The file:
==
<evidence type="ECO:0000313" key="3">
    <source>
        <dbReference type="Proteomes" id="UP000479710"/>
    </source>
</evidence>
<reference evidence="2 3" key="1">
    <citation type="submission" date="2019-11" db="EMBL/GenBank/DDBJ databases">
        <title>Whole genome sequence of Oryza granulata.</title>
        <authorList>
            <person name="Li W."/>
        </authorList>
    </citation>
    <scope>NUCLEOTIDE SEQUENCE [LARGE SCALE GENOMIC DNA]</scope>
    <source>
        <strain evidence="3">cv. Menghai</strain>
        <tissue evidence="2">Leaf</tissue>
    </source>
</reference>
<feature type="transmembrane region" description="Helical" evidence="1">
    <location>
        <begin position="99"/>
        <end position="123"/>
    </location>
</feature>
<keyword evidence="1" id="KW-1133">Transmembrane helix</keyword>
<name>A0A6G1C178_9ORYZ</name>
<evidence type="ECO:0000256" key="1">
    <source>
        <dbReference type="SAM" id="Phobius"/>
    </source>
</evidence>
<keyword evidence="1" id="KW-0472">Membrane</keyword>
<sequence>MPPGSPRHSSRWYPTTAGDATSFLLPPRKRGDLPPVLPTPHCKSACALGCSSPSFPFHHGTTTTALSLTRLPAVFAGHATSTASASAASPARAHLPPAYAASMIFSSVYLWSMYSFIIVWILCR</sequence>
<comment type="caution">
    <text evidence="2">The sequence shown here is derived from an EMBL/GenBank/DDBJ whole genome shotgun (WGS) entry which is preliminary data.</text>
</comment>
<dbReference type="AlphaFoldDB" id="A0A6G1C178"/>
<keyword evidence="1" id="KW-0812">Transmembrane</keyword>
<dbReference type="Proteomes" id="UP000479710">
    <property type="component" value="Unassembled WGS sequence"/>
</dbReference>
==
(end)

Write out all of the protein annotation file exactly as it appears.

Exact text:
<evidence type="ECO:0000313" key="3">
    <source>
        <dbReference type="Proteomes" id="UP000479710"/>
    </source>
</evidence>
<reference evidence="2 3" key="1">
    <citation type="submission" date="2019-11" db="EMBL/GenBank/DDBJ databases">
        <title>Whole genome sequence of Oryza granulata.</title>
        <authorList>
            <person name="Li W."/>
        </authorList>
    </citation>
    <scope>NUCLEOTIDE SEQUENCE [LARGE SCALE GENOMIC DNA]</scope>
    <source>
        <strain evidence="3">cv. Menghai</strain>
        <tissue evidence="2">Leaf</tissue>
    </source>
</reference>
<feature type="transmembrane region" description="Helical" evidence="1">
    <location>
        <begin position="99"/>
        <end position="123"/>
    </location>
</feature>
<keyword evidence="1" id="KW-1133">Transmembrane helix</keyword>
<name>A0A6G1C178_9ORYZ</name>
<evidence type="ECO:0000256" key="1">
    <source>
        <dbReference type="SAM" id="Phobius"/>
    </source>
</evidence>
<keyword evidence="1" id="KW-0472">Membrane</keyword>
<sequence>MPPGSPRHSSRWYPTTAGDATSFLLPPRKRGDLPPVLPTPHCKSACALGCSSPSFPFHHGTTTTALSLTRLPAVFAGHATSTASASAASPARAHLPPAYAASMIFSSVYLWSMYSFIIVWILCR</sequence>
<comment type="caution">
    <text evidence="2">The sequence shown here is derived from an EMBL/GenBank/DDBJ whole genome shotgun (WGS) entry which is preliminary data.</text>
</comment>
<dbReference type="AlphaFoldDB" id="A0A6G1C178"/>
<keyword evidence="1" id="KW-0812">Transmembrane</keyword>
<dbReference type="Proteomes" id="UP000479710">
    <property type="component" value="Unassembled WGS sequence"/>
</dbReference>